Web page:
Timms said the 45,000 Christians were were delighted to have the Prime Minister there – and this might have had something to do with the fact that the Conservatives did so much better than Labour in the last election.
This time he went on behalf of Traidcraft and was given three minutes to speak. The church's Presiding bishop from Nigeria began speaking at midnight – and spoke for two and a half hours.
Timms said big churches in Newham in his constituence – not megachurches but of about 1,000 people such as Glory House – have a "significant" impact. They do things such organise health open days with the NHS. One of them was the first to operate a Trussell Trust food bank in the area
"My goodness what a difference they have made," he said.
"A lot of people in statutory services are inclined to think of megachurches and other religious institutions as inherently divisive."
In fact the opposite is the case.
One of the "significant contributions" they are making is "simply providing people a chance to belong."
Belonging to one of these churches gives people a sense of belonging to a wider community, he said. That contributes to the wider sense of cohesion.
Timms said the role of faith in Britain still not sufficiently recognised
"The assumption is that faith is on the way out. The reality is the opposite."
The report's co-author Dr Andrew Davies of the University of Birmingham, who grew up in an Assemblies of God church in the 1970s, said: "For these and many other large and growing British churches, Christianity is about relationship with God and is not reducible to a set of beliefs, rituals or values or to historic institutional culture."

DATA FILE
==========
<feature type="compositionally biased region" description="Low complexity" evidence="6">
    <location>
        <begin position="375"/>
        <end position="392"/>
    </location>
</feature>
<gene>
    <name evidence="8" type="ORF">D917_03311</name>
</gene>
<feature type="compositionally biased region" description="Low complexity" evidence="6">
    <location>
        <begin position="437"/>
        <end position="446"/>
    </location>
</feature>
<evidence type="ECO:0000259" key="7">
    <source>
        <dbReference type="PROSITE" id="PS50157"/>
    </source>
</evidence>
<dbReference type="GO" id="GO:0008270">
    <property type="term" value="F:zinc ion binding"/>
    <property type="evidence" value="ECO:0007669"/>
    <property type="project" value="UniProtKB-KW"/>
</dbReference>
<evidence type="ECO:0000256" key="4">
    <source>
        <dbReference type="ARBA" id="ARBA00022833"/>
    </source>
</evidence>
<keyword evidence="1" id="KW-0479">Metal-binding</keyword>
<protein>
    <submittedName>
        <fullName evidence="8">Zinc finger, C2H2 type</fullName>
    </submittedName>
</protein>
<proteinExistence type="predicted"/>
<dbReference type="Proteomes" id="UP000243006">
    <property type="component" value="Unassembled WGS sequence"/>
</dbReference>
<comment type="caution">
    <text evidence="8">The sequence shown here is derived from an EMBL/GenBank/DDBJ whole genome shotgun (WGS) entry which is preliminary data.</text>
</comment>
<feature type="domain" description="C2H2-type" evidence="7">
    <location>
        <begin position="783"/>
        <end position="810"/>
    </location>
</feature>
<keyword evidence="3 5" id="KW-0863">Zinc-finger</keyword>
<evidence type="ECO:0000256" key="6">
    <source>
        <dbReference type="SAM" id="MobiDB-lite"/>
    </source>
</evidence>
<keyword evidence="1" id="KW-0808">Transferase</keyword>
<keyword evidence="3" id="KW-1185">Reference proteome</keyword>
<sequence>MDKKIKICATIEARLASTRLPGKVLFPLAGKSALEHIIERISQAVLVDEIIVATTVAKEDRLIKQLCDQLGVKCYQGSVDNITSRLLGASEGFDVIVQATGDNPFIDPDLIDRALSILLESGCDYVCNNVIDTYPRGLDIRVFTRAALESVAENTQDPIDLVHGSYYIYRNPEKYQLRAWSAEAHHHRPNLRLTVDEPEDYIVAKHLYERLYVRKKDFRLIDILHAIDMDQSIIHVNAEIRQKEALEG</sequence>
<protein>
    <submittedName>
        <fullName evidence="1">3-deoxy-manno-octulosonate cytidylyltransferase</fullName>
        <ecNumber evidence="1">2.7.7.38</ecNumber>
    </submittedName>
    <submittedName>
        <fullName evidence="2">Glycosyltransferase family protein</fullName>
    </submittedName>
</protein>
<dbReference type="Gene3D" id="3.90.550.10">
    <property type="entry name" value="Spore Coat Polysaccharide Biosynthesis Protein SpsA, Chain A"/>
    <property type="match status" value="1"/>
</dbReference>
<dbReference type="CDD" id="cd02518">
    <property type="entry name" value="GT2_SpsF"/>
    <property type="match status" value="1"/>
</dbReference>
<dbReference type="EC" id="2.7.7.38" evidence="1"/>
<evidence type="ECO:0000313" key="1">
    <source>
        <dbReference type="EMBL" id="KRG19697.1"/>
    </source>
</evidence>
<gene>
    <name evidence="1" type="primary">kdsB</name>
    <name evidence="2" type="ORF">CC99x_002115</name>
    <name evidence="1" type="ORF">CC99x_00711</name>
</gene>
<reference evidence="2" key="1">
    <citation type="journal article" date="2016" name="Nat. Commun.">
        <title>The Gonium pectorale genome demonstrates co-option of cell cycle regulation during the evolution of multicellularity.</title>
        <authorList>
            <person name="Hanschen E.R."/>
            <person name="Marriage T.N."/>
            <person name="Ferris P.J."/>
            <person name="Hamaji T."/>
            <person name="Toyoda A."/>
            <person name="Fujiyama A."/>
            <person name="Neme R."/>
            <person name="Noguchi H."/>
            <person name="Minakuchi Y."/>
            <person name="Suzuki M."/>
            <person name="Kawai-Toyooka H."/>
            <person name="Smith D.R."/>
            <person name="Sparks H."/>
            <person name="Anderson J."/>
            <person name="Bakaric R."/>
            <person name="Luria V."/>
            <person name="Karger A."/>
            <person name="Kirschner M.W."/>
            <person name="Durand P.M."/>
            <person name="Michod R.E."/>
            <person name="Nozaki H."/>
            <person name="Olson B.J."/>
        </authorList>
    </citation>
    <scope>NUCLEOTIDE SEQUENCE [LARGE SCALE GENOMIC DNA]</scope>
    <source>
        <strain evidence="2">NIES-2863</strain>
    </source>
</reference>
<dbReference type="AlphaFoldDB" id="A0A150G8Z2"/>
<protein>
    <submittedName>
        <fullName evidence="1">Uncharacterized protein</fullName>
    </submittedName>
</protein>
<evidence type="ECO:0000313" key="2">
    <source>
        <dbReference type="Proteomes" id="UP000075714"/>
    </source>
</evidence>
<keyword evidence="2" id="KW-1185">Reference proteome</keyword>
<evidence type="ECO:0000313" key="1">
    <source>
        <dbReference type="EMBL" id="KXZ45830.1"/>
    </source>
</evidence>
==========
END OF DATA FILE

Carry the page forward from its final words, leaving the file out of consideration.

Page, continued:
He acknowledged recent figures showing decline in the Church of England but said there was also significant growth of completely new churchgoers, with 38,000 joining last year alone: "The people going to church now, go because they really believe in what they are doing."
He said he did not believe religion in Britain was under threat but it needed more recognition in public life.
"Christians believe that putting God into the picture is a fundamental part of the solution. One of the things we found quite remarkable about the megachurch approach is the breadth of offerings they have available."
Megachurches help people connect with others, often new arrivals to the city and to the country, and make friends. They also offer services in leadership, public speaking, food hygiene, teaching and many other areas. They can also help create an entrepreneurial culture in communities. However, they are not doing much to tackle "big" issues such as race and social justice, the report found.
Sarah Greenwood, London area manager for the Trussell Trust who looks after nearly 40 food banks, said megachurches could use their resources to do far more in terms of social action: "Although some of the megachurches do have foodbanks under their umbrella they are not carrying them forward, they are not very involved."